On March 6 the Judiciary Committee of the Connecticut legislature held a hearing on several bills, including one designed to restore First Amendment rights to high school students in Connecticut. ACLU-CT Education Manager, Patrick Doyle, spoke in favor of the bill as a necessary step to helping students achieve the state education standards for the roles and responsibilities of citizenship and to restore rights to parents, students, and teachers. Below is a copy of the testimony delivered.
Testimony in Support of S.B. 1056
Good afternoon Senator McDonald, Representative Lawlor, and members of the Judiciary Committee, including my Representative-Bryan Hurlburt. My name is Patrick Doyle and I'm the Education Manager of the ACLU of Connecticut.
I am here today to express our support for Raised Bill no. 1056, An Act Concerning Students' Right to Free Speech. I commend the committee for putting the bill forward, but can't help feeling a little disheartened it has come to this. 40 years ago the U.S. Supreme court declared that students do not "shed their rights at the school house gate". But, the Avery Doninger case has shown in Connecticut, students actually "shed" their rights far before they arrive at school. That needs to be changed. We need to restore free speech to students. But we should also protect the rights of parents to raise their own children, the rights of faculty to uphold free speech without fear of discipline, and the ability of school administrators to run their schools without the threat of litigation based on student speech. Raised bill 1056 would accomplish this.
Students should exercise the same right to free speech as every other citizen and they must be given an opportunity to meet the academic standards of citizenship set forth by the Connecticut State Department of Education. To accomplish such, this bill must restore the test established in Tinker v. Des Moines-that administrators cannot censor or punish student speech merely because it causes administrators to be inconvenienced, annoyed, or embarrassed. Only student speech with a strong likelihood of significant disruption to the education process, i.e. it prevents the school from doing their job, should be proscribed.
Schools should be given leeway to keep the on-campus dialogue civil. This includes prohibiting lewd, vulgar, or indecent speech on campus, as well as editing school-based media (like student newspapers) for professional standards, quality writing, style, and to prevent substantial invasions of privacy. But, schools should not be allowed to censor a school paper or performance because they disagree with the message, want to insulate themselves from legitimate criticism, or seek to prevent revelations about deficiencies in the school.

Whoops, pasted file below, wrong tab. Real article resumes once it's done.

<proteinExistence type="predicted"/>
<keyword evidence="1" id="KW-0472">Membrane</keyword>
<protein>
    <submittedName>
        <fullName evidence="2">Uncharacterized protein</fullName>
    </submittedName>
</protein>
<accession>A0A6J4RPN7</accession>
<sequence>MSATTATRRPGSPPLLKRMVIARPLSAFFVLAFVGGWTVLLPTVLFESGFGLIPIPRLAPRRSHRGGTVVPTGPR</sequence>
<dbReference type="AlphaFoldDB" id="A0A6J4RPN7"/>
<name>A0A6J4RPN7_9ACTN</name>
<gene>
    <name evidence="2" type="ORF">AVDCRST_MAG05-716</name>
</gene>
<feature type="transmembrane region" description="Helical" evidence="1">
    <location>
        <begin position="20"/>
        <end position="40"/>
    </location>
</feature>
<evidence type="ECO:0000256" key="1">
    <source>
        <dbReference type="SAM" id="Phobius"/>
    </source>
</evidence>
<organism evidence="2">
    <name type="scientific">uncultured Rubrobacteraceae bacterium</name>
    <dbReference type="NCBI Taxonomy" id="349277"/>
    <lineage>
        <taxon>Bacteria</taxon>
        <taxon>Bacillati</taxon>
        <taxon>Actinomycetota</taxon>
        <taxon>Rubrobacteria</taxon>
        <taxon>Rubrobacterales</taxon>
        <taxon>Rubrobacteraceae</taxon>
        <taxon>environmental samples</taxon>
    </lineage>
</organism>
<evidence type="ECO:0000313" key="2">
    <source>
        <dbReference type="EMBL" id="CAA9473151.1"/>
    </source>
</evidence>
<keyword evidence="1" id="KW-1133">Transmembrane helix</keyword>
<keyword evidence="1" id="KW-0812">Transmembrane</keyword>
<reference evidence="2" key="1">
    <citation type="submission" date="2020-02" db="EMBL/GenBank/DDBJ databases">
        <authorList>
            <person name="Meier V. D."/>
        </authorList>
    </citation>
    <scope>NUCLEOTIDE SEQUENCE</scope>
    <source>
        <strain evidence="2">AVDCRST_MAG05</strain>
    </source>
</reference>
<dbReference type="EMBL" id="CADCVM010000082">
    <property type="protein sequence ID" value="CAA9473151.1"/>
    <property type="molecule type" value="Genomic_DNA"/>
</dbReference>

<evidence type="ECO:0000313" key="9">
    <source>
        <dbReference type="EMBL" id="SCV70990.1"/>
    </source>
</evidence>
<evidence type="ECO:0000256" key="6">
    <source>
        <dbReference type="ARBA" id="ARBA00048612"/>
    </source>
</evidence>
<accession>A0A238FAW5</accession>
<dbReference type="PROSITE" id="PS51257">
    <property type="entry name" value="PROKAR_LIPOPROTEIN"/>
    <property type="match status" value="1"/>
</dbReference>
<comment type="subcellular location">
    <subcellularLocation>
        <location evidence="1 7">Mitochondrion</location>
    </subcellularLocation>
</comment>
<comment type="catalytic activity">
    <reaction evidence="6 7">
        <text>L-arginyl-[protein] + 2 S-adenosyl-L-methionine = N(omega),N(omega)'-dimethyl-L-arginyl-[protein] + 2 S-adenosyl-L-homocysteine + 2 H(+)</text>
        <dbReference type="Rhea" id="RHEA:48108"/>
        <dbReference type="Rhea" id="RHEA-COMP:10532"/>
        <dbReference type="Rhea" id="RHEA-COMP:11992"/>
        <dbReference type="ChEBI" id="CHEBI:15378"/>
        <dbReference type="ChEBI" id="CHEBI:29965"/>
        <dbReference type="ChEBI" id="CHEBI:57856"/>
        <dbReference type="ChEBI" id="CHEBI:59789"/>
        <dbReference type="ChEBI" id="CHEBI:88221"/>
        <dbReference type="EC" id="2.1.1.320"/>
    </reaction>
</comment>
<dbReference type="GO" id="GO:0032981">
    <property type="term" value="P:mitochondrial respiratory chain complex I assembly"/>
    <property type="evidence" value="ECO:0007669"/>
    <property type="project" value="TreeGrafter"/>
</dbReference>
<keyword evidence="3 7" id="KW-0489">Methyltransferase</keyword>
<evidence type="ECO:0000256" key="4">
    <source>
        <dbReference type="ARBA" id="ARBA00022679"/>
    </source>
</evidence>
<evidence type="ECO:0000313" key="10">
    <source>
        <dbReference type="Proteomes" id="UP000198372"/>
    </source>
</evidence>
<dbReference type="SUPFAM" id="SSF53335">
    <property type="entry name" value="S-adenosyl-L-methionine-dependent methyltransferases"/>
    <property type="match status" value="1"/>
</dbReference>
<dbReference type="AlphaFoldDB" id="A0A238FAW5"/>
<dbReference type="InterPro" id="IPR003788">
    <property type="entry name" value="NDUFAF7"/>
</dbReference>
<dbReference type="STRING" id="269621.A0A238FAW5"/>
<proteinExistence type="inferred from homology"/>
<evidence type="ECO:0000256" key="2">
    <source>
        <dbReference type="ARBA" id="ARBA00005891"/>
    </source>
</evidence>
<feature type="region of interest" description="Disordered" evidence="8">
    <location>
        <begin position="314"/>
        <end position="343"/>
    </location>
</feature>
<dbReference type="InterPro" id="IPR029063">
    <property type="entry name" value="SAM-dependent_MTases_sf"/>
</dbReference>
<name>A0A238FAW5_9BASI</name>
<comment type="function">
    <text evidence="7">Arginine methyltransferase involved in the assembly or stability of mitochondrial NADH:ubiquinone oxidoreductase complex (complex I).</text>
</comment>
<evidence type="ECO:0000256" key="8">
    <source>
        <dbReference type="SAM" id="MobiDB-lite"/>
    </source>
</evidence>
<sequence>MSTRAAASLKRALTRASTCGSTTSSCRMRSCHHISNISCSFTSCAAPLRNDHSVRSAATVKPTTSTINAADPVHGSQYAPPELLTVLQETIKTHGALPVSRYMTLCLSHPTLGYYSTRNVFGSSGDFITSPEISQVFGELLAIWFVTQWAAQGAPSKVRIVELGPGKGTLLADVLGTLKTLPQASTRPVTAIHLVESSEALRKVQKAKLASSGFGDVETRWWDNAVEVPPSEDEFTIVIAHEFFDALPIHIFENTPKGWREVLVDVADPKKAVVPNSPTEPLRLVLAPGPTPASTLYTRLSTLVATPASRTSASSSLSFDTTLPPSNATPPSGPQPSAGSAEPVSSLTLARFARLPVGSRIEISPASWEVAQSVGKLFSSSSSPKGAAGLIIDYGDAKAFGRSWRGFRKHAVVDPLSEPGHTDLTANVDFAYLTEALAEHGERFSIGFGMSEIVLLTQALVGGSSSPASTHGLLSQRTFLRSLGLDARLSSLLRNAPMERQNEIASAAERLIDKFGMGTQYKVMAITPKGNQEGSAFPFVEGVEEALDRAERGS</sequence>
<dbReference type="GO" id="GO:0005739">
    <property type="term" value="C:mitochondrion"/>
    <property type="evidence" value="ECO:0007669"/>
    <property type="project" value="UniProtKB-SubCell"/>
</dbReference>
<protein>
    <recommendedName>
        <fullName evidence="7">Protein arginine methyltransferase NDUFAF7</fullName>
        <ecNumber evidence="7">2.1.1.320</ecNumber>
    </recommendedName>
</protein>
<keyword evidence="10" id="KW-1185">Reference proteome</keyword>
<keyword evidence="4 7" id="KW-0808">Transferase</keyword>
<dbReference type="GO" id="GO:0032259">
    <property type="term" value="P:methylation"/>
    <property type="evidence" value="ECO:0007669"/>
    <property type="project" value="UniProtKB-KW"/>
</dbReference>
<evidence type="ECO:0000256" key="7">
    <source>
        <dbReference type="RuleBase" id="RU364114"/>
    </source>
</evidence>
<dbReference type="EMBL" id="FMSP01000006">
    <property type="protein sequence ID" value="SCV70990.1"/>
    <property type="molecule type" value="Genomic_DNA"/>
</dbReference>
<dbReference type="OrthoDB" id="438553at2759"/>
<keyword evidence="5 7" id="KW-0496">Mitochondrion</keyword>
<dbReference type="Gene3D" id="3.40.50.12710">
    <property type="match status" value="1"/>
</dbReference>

At the same time, school districts and personnel should not be liable for student free speech protected under the law. Just like adults, the student speaking should be liable for defamatory speech-not their school.
The bill protects faculty members, especially those advising student newspapers and productions-such as plays or art shows. No faculty member who advises students of their rights, refuses to violate the law, or reports violations to their supervisor in good faith should be fired, transferred, or otherwise disciplined for those good faith actions.
At the end of the school day, parents should have the right to teach values and control their children's behavior. The school's teaching mission should not extend into the home to trump the rights of parents to raise their children.
Raised bill 1056 accomplishes all these protections. Additionally, it helps schools and students meet Connecticut's statewide academic content standard regarding the "Rights and Responsibilities of Citizens". That standard states; "Students will demonstrate knowledge of the rights and responsibilities of citizens to participate in and shape public policy, and contribute to our democratic way of life." Resources created by the Connecticut Department of Education suggest high school students meet this standard by demonstrating the ability to:
* Identify and explain characteristics needed for effective participation in civic life; and Monitor and influence the formation and implementation of policy through various forms of participation.
* Establish, explain, and apply criteria to evaluate rules and laws, and take a position on a current policy issue and attempt to influence its formation, development and implementation.
A student cannot accomplish these standards without the right to free speech. That's the value of this bill. It allows students to develop into independent critical thinkers, ready to contribute to vigorous democratic dialogue-as the state of Connecticut has put forward in its academic standards.